Total Quality Management (TQM)
Total Quality Management (TQM) is viewed as the continuous improvement of work processes to enhance an organization's ability to deliver high quality products/services in a cost-effective manner. It typically involves a number of interventions - such as the identification of customer requirements, cross functional teams, a selection of suppliers based on quality, and the use of a variety of technical (scientific) methods - to enhance analysis and process management methods. TQM also involves a multiple stakeholder philosophy which values the community, customers, and employees equally. Implicit in this philosophy are the values of teamwork and collaboration. TQM programs had their origins in US companies in the 1980s, in response to the competitive onslaught of Japanese companies in the automobile and electronics industries. Companies in many other industries quickly followed suit, as did the consulting firms hired to help companies adopt TQM. Organizational stress has become a crucial challenge for contemporary business undertakings, and there is adequate empirical evidence which indicates a strong correlation between organizational stress and TQM. There is little doubt that, when implemented properly, TQM can have a dramatic impact on the performance and culture of an organization. This book examines TQM and its effect on human performance.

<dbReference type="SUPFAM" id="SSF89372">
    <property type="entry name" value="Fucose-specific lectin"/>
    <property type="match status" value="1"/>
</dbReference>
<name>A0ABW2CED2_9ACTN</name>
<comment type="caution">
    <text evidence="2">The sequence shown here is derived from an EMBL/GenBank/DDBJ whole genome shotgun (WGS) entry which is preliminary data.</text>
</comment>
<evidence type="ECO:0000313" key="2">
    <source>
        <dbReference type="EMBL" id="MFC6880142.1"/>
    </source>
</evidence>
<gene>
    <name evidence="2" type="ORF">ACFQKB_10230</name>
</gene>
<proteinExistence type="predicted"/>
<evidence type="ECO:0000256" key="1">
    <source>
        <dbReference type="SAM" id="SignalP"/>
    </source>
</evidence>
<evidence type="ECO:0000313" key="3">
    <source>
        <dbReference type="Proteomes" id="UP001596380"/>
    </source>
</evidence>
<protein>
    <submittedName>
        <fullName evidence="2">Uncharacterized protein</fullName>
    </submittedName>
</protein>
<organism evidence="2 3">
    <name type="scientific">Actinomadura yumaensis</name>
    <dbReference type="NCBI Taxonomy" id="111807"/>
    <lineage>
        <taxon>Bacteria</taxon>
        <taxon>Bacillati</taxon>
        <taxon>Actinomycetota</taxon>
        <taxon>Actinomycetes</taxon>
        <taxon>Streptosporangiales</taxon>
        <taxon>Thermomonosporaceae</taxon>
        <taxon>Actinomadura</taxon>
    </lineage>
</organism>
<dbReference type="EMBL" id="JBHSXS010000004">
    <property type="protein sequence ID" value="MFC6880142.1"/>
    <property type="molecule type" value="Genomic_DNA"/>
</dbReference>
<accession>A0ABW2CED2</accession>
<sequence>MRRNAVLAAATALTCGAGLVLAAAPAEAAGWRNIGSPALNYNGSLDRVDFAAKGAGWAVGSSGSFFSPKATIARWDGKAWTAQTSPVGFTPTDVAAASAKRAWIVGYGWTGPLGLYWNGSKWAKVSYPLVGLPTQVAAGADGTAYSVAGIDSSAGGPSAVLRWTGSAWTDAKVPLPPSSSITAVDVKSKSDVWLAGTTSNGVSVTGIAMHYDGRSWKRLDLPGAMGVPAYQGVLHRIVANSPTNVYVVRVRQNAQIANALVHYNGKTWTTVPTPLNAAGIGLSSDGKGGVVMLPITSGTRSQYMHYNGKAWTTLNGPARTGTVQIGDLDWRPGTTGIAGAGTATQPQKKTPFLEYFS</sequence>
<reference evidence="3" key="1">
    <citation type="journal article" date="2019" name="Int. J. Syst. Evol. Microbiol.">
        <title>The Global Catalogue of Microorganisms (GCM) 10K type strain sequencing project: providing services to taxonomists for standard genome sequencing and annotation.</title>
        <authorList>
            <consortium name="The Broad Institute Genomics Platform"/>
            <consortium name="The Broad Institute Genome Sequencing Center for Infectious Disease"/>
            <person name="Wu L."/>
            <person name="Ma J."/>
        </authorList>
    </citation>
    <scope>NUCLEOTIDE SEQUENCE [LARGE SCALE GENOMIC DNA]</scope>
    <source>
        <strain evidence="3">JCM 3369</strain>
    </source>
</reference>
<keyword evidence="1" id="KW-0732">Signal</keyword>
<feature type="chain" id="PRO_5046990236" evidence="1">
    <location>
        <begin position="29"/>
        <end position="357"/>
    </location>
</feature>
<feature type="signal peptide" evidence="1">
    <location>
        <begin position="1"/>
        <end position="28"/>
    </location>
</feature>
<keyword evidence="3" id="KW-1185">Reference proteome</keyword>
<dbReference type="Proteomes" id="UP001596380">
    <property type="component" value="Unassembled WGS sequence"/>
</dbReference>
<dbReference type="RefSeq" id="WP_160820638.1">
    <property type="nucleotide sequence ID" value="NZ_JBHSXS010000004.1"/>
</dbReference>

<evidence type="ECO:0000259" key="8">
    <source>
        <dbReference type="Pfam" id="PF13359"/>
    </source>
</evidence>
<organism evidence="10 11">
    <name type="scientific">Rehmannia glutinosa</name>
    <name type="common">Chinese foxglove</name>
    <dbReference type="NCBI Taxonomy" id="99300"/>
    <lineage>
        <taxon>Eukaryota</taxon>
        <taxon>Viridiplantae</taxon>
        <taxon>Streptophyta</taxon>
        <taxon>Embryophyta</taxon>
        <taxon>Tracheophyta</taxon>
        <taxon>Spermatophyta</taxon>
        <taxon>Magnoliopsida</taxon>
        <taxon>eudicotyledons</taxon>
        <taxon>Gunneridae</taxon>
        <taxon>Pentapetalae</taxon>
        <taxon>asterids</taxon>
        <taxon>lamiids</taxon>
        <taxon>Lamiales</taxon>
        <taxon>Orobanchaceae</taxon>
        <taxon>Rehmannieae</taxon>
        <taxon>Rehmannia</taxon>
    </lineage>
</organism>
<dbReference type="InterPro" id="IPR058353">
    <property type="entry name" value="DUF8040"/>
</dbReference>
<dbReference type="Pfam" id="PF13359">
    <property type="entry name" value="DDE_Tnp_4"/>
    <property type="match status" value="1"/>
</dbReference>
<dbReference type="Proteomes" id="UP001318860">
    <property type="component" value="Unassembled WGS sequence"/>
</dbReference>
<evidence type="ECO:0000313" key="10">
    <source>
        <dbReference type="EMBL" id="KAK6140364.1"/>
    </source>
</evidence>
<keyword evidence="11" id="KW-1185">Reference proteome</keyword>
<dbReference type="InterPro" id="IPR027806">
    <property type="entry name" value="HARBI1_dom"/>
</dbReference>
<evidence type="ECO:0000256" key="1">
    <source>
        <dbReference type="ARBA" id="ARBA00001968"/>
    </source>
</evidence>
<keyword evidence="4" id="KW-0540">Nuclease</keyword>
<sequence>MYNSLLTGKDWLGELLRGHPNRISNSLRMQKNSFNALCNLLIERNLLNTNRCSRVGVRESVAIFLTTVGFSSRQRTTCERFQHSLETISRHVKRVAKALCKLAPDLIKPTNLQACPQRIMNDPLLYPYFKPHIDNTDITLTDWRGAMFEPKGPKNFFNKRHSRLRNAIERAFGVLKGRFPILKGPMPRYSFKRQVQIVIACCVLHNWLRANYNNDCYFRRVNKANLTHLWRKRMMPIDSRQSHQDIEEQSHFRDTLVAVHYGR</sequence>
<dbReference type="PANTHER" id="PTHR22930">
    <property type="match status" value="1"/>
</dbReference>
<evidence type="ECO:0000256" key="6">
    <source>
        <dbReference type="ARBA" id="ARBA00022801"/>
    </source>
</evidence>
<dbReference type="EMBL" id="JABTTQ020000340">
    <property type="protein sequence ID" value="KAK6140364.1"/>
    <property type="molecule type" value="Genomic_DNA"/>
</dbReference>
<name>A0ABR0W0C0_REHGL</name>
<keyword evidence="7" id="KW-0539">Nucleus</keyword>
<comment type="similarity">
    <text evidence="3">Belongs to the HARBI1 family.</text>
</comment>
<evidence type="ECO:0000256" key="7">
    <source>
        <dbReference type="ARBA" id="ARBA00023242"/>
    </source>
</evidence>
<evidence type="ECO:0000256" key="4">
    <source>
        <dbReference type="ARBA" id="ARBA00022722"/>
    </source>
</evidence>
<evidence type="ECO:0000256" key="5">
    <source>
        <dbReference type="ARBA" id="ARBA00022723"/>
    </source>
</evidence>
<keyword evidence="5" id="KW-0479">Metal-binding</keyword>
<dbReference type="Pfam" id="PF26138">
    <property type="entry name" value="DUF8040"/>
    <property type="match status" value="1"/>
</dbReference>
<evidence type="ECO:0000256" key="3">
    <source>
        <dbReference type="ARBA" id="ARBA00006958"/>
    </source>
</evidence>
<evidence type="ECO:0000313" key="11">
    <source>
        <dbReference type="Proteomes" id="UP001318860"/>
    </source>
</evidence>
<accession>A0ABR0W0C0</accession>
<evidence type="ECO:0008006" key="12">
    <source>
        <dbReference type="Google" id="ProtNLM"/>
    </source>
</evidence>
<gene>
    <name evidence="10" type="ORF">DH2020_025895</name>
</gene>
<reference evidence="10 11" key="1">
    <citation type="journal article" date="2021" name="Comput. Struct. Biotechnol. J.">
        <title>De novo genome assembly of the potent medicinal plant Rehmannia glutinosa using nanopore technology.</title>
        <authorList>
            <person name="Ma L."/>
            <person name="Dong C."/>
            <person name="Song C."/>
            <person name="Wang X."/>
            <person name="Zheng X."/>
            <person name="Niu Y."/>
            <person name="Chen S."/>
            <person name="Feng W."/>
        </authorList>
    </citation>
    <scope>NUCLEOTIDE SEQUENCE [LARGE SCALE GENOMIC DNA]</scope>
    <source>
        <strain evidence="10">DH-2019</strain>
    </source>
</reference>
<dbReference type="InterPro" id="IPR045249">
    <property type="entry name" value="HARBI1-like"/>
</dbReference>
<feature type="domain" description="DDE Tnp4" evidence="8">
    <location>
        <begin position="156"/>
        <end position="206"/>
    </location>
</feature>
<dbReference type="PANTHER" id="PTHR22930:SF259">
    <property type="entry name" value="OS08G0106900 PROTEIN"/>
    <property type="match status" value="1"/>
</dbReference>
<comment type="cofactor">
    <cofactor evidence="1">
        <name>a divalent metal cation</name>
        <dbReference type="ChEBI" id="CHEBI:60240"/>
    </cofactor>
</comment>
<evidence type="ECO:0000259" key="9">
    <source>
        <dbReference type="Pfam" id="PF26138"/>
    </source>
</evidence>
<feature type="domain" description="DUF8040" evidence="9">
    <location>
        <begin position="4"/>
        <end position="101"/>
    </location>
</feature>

Publication Date: 1/27/2012